Since the excretory and reproductive systems are closely associated, hence, it is customary to call the two systems together as a urogenital or urinogenital system, though both are unrelated functionally. In frog the sexes are separate.
The urinogenital organs can be studied under the following heads:
1. Excretory System:
The excretory system in both male and female frog is similar. The excretion is mainly carried out with the help of a pair of kidneys, a pair of ureters, a urinary bladder and cloaca.
Both the kidneys are elongated, compact, flattened and dark red in colour. These are found in the lymph spaces (subvertebral lymph sinus) above the coelom attached on either side of vertebral column. In tadpole the kidneys are pronephros, whereas in adult these are mesonephros. These are covered ventrally by peritoneum.
From the outer smooth convex posterior side of each kidney arises a mesonephric or Wolffian duct or ureter which passes backwards to open into dorsal side of the cloaca. The openings of the ureters are placed over a separate papilla on the dorsal side of cloaca. In male frog the ureters dilate just posterior to the kidney to form a vesicula seminalis in which sperms are stored.
In male frog the ureters convey the sperms and urine, and, hence, are called urinogenital ducts. The ventral surface of each kidney has a yellow coloured adrenal or supra renal gland of endocrine function. To the anterior of each kidney are attached numerous finger-like fat bodies, a testis in male and ovary in female. Fat bodies are reserves for nourishment.
(iii) Urinary Bladder:
It is large, thin-walled bilobed distensible structure. It also opens into the ventral wall of cloaca by a sphinctered aperture. Its aperture lies below and opposite to the openings of ureters. The inner surface of bladder is lined with a layer of epithelium about three cells thick. The middle layer of the bladder consists of a network of smooth muscle fibres and outside this layer is a thin sheet of connective tissue covered externally by the peritoneum.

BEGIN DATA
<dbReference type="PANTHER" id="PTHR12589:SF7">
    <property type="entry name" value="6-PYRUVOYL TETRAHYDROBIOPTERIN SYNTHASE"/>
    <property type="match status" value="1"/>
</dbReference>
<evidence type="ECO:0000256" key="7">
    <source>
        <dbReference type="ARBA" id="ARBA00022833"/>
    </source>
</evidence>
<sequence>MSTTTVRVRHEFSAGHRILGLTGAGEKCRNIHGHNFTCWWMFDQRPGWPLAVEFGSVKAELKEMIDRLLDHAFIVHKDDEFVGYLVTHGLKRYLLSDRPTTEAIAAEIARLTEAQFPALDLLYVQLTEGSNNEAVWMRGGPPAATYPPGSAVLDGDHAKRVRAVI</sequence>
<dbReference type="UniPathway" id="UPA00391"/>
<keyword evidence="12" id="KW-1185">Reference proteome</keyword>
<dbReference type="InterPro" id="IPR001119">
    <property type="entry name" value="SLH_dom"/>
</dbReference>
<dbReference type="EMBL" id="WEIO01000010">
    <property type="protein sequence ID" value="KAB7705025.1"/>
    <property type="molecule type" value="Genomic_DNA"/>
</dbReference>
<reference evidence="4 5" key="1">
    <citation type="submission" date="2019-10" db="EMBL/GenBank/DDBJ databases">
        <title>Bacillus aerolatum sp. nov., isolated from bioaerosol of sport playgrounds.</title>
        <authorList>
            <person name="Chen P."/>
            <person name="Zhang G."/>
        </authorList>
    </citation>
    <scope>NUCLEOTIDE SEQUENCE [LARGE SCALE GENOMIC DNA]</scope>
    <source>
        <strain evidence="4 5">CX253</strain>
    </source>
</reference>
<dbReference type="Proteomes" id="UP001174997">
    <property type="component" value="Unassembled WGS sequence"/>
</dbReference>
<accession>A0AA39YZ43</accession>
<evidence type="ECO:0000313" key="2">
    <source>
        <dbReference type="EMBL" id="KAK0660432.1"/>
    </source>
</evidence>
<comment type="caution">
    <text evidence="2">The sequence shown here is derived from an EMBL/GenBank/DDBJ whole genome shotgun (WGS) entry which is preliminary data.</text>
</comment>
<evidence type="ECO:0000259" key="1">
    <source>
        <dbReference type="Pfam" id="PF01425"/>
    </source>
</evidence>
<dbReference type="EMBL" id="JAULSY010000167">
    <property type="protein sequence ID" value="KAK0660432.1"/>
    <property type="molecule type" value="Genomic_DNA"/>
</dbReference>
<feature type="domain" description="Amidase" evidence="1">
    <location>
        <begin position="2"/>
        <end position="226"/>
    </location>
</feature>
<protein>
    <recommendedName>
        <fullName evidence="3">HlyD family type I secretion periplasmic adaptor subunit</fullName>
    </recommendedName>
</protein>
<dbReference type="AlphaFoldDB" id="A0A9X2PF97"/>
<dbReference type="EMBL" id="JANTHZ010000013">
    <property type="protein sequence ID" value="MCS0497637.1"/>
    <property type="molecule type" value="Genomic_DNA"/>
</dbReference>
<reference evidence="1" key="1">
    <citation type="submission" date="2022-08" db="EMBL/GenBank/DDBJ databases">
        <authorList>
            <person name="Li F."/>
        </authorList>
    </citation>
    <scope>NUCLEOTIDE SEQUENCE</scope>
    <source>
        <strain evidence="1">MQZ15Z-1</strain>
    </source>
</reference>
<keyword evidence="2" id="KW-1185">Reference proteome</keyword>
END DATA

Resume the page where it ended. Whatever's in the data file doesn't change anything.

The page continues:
It is a small, medium sac receiving the anus, urinogenital apertures and the opening of urinary bladder. Cloaca opens outside by a cloacal aperture placed at the posterior end of the body between the two hindlimbs.
Histology of Kidney:
The kidneys are most of the red blood corpuscles. Each kidney is composed of a number of (about 2000) twisted renal or uriniferous tubules held together by connective tissue and richly supplied with blood vessels and their capillaries. Each renal or uriniferous tubule starts as a thin, double-walled ciliated cup, the Bowman’s capsule enclosing a bunch of blood capillaries, the glomerulus which receives blood from an afferent arteriole of the renal artery.
Uriniferous tubules are the functional units of kidney. These are lined with a glandular and at places with ciliated epithelium. From the glomerulus blood is collected by efferent arteriole which joins with a renal vein. The tubule gets the blood supply from the capillaries of efferent arteriole and renal portal vein. The Bowman’s capsule along with its glomerulus is called Malpighian body or corpuscle tubules.
Each tubule opens into the collecting tubule which runs transversely across the kidney towards the dorsal surface. In turn all the transverse collecting tubules open into a longitudinal Bidder’s canal lying towards the inner margin of kidney and towards outer margin into the ureter. Ventral ciliated funnel-shaped nephrostomes. They carry wastes from the coelom into renal veins in frog or in uriniferous tubules in tadpoles.
Physiology of Excretion:
Due to continuous catabolic activities certain substances are formed which are harmful to body, hence, their elimination is very essential which is done by the kidneys. The blood brings these substances into the kidneys through the renal portal veins. Blood comes to glomeruli from afferent arterioles which have a wider lumen then the capillaries so that the blood in glomeruli is under high pressure which causes filtration of blood.
The glomerular filtrate does not contain corpuscles nor plasma proteins, it has plasma, wastes and crystalloids consisting of urea, inorganic salts, glucose and large quantities of water. The glomerular filtrate passes through the thin wall of the Bowman’s capsules into the lumen of uriniferous tubules and the filtered blood goes into renal vein through the efferent arteriole.
In the convoluted tubules selective reabsorbtion of useful substances takes place. The substances that are useful, such as glucose, amino acids, inorganic chlorides and some water are reabsorbed from the filtrate and put back into the blood of the capillaries of renal veins, while harmful substances such as urea and other salts along with water form urine which passes through the collecting tubes into ureters and goes to the cloaca. It is stored in the urinary bladder for a time. When bladder is full, its involuntary muscles contract, the urine is forced into the cloaca which is voided at intervals through the cloacal aperture.